Egypt’s tourism industry, once thriving, is facing major challenges in recent years due to political and economic instability. The number of tourists has declined sharply, and the timid uptick the sector is now experiencing can be seen as an opportunity to shape local tourism in a more sustainable way. Egypt’s lavish beaches and precious coral reefs, as well as its rich cultural
heritage, are the reasons why so many people come, and the government seems determined to preserve these assets through an increasingly sustainable approach.
The recent introduction of the Feed-In-Tariff energy scheme, expected to facilitate the adoption of renewable energy sources, and the creation of various eco-labels over the years are meant to
protect the country’s scarce water and energy resources as well as its scenic landscapes.
Exploring these themes, the 26th Cairo Climate Talks brought together public and private sector experts from Egypt and abroad to discuss making one of the world’s top tourist destinations
greener in a way that will continue to attract visitors while preserving the local environment and culture. The panel discussion was moderated by Emad Hassan, Energy Advisor to the Minister
of Tourism, and concluded a Ministry of Tourism and GIZ conference tackling the green tourism issues.
German Ambassador Hansjörg Haber opened the talks by highlighting the strong tourism ties between Egypt and Germany, which is among the top three origin countries of tourists coming to
Egypt each year. The ambassador emphasized the importance of ensuring the security of tourists while also highlighting problems caused by tourism such as endangering biodiversity and the
overconsumption of water, energy and food.
Amr Ali, Managing Director of the Hurghada Environmental Protection and Conservation Association (HEPCA), believes the burden should be on the hotels to protect the natural resources they use to attract tourists.
“I think the tourism sector has been pampered for so many years. This is not a luxury anymore. We’re talking about 25 euro cents per guest per day to implement solar power,” said Ali, who
added that solar power has been discussed in Egypt for more than 15 years with little movement.
“It’s not a matter of price or certification; it’s a matter of will. And we’ll keep having this conversation forever while begging hotels to protect resources.”
Professor Geoffrey Lipman, Director of greenearth.travel and President of the International Council of Tourism Partners, argued that while green development can’t entirely be paid for by
the state, it shouldn’t be left only to market dynamics. “Governments are putting together a US$10 billion climate change adaptation fund in Paris next year,” he said, referring to the United Nations Framework Convention on Climate Change conference.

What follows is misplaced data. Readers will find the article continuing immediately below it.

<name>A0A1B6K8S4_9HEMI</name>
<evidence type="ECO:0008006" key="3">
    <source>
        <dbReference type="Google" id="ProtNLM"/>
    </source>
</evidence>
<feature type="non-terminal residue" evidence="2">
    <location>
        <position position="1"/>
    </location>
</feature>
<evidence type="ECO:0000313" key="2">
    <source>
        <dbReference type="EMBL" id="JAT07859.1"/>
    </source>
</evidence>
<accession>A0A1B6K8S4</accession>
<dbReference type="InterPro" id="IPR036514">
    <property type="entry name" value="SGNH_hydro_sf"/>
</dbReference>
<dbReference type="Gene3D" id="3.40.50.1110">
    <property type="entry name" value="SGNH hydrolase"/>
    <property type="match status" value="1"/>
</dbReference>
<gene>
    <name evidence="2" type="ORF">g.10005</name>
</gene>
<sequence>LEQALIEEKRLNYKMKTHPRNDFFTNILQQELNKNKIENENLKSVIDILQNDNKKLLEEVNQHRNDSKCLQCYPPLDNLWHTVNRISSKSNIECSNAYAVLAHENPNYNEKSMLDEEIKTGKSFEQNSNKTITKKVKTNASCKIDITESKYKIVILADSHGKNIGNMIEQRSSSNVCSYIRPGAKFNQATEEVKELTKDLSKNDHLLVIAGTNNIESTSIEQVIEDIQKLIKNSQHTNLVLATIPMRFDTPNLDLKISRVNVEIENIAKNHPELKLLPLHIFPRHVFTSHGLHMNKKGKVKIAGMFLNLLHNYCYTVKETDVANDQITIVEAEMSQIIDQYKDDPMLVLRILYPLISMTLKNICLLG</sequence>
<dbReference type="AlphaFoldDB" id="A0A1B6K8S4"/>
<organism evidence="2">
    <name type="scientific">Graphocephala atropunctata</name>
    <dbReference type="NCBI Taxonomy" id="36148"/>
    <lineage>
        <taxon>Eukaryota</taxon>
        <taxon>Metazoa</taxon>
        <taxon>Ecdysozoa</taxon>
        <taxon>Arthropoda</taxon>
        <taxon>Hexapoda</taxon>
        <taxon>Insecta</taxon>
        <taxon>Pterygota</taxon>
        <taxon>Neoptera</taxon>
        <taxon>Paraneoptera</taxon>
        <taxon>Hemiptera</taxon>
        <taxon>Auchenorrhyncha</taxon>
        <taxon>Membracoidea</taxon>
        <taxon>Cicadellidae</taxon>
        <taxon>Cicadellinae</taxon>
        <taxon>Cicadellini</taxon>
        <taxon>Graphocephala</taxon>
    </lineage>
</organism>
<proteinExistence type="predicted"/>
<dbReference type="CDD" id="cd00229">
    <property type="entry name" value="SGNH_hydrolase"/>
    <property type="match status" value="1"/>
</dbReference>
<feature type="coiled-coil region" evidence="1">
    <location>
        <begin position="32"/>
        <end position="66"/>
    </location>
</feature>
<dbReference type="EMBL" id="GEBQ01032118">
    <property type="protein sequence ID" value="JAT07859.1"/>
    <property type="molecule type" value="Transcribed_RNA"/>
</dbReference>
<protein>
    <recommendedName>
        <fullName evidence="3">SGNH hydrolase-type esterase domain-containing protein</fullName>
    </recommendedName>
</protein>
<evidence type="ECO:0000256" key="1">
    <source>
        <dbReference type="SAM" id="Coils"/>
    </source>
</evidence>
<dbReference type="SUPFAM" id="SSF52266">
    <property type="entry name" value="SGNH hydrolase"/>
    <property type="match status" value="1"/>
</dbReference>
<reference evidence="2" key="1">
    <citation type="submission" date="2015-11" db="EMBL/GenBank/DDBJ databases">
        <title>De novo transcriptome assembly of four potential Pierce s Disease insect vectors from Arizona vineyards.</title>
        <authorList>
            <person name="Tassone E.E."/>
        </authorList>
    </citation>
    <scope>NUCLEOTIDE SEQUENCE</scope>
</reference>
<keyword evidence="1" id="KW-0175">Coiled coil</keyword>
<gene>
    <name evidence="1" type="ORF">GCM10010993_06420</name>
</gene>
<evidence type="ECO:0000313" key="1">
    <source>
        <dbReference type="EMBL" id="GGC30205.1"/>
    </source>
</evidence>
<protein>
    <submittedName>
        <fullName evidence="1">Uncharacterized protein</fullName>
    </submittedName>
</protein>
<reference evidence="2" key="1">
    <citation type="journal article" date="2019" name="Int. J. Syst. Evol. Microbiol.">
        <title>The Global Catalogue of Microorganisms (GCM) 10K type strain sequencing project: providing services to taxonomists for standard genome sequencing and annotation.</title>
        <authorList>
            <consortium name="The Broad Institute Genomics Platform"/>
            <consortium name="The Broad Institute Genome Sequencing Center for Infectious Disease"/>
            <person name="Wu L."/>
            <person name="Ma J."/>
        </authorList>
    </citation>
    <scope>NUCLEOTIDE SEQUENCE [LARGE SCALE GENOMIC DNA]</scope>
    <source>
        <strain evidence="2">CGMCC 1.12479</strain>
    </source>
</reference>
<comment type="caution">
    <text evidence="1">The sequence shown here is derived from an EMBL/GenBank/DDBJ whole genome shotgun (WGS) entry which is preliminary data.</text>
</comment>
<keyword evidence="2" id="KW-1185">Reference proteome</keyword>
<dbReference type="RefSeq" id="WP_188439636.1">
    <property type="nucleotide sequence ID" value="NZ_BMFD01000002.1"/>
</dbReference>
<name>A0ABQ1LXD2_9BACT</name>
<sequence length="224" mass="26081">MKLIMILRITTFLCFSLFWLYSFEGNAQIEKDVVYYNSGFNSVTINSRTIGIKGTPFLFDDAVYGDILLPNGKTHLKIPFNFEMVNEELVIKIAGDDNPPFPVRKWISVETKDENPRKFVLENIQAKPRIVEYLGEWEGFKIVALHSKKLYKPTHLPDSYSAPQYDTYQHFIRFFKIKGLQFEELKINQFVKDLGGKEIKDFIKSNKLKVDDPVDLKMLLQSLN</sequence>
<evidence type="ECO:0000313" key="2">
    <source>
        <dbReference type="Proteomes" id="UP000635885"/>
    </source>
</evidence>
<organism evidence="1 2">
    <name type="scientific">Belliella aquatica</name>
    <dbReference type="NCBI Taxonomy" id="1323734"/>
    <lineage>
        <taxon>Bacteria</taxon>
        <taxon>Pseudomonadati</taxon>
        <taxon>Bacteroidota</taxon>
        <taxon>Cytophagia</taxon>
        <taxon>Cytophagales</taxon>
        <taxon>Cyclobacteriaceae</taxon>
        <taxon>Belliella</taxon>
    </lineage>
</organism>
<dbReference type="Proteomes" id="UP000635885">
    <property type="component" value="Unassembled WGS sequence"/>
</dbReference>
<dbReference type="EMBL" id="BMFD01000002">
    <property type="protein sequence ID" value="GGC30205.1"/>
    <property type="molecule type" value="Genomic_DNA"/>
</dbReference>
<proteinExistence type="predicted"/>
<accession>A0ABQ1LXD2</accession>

“The deal made a week ago between the U.S. and China and with the EU coming in will make the kind of money available that doesn’t have to come from the national coffers of Egypt. If Egypt prepares itself to access those funds it can be part of the game.”
Some local businesses have already struck out on their own, determined to pursue sustainable, green development with little help. Ahmed Moussa runs a 32-room ecolodge in Dakhla called Desert Lodge that is focused not only on blending in with the local environment but also in giving back to the community through education and civic engagement. “We are recycling our own rubbish … we have our own drinking water from a well and we don’t allow plastic in. It’s easy and simple and it doesn’t cost that much. We also produce solar
energy and feed it in to the national grid,” said Moussa, who comes from a family of green business owners.
But small businesses like Moussa’s are struggling to compete against behemoth hotels and cheap package deals. “We care for the treasure we have. The government should put regulations in place; we already enough hotels that are empty we don’t want to have more,” he said.
Faisal Eissa, the founder of Solar Shams, said cheap, subsidized energy prices are also an obstacle for his solar company and the businesses that want to switch to renewable energy. “We’re trying to close the gap between subsidized energy; we’re not competing against the real cost. So who said it’s more expensive to use solar? It’s actually cheaper than the real cost of
unsubsidized energy.”Eissa added that government steps to phase out energy subsidies are moving in the right direction.
Representing tour operators’ perspectives, Frank Oostdam, Director of the Dutch Association of Travel Agents and Tour Operators (ANVR), agreed with other panelists that Egypt should focus
its tourism campaigns on the ecosystems, sun, sand, antiquities and cultural heritage it offers rather than a set of hotels.
“Market a feeling, an inspiration instead of all those properties you have,” he said. “It’s not only about pricing or choices or convenience, but about other new values which especially younger people are supporting … being authentic in what you do, being fair in what you do and if you focus on that communication that would be a chance for Egypt.”
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